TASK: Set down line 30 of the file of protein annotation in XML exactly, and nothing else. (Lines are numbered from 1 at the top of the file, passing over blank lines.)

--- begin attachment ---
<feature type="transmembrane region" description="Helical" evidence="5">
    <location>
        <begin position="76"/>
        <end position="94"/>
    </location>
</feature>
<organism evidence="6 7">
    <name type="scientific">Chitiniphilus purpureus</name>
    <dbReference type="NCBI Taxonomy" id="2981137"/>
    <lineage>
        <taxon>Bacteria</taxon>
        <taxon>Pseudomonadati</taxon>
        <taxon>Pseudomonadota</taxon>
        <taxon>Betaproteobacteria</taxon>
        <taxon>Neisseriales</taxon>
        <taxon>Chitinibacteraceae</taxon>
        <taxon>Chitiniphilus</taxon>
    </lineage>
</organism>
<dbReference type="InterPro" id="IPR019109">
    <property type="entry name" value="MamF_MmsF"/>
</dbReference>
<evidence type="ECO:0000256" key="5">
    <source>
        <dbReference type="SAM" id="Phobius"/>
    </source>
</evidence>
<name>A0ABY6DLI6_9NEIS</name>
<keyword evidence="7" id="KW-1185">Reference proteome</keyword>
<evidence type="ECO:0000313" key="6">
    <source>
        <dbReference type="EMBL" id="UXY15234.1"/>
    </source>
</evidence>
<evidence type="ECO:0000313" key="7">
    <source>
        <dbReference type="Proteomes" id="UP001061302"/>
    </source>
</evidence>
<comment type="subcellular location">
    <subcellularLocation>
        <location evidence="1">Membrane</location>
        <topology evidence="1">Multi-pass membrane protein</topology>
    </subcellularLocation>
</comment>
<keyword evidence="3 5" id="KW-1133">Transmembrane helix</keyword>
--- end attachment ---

<evidence type="ECO:0000313" key="6">